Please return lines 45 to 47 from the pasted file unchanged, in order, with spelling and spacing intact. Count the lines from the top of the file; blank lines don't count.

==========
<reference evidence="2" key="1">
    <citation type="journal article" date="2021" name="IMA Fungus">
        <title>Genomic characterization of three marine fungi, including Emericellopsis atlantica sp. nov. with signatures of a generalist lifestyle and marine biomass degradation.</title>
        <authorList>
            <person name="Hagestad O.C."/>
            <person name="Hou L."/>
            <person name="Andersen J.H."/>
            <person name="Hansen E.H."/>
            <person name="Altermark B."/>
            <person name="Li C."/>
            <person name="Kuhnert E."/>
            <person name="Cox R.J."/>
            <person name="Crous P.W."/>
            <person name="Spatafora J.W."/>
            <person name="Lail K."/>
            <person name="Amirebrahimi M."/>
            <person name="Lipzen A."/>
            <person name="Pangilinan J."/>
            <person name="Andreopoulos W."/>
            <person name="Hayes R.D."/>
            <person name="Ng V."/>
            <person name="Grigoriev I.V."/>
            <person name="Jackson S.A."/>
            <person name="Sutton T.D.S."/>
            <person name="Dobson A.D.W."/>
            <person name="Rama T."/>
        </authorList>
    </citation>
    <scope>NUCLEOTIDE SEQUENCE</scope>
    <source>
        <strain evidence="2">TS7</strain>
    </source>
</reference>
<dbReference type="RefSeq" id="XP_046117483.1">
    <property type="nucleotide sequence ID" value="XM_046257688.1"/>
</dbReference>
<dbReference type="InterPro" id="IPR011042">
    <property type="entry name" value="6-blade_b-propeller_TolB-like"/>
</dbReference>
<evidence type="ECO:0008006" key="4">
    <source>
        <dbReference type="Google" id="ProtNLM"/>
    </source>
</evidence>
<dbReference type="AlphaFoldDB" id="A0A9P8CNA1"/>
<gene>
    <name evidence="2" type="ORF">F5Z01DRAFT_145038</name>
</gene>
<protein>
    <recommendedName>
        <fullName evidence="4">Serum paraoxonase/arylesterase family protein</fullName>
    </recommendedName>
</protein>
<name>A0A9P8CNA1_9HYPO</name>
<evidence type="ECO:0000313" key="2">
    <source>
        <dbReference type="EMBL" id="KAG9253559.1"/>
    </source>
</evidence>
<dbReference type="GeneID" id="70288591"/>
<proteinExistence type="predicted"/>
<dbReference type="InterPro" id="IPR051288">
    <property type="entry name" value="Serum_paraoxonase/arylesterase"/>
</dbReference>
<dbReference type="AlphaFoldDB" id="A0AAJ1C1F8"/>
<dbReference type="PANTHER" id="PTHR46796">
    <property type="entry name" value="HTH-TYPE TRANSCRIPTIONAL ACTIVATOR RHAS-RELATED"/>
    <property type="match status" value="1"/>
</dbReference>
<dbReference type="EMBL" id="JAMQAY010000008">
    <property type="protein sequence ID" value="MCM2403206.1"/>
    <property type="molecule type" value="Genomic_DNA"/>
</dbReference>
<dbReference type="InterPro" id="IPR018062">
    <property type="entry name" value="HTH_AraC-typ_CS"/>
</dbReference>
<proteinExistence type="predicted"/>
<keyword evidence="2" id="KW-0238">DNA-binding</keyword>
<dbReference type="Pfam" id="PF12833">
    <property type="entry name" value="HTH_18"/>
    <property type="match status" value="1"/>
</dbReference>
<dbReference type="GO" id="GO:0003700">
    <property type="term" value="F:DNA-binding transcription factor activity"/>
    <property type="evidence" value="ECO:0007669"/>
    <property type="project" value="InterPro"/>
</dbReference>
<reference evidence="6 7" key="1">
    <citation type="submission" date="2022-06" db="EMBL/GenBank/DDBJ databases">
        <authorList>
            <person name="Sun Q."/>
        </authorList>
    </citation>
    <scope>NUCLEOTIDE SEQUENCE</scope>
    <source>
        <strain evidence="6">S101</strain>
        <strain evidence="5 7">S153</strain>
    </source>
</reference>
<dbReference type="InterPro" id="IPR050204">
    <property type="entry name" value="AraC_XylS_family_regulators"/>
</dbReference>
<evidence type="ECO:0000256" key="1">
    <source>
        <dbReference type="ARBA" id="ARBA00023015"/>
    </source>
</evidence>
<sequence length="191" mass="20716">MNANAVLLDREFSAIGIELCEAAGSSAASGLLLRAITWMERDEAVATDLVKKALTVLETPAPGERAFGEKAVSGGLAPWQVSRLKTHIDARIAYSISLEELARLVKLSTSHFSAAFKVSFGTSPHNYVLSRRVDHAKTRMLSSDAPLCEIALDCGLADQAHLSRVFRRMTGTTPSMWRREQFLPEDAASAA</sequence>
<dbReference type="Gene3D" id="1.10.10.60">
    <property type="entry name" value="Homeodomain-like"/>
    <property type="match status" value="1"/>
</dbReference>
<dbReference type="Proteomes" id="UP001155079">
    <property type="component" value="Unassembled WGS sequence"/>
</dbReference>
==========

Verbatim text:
<dbReference type="AlphaFoldDB" id="A0A9P8CNA1"/>
<gene>
    <name evidence="2" type="ORF">F5Z01DRAFT_145038</name>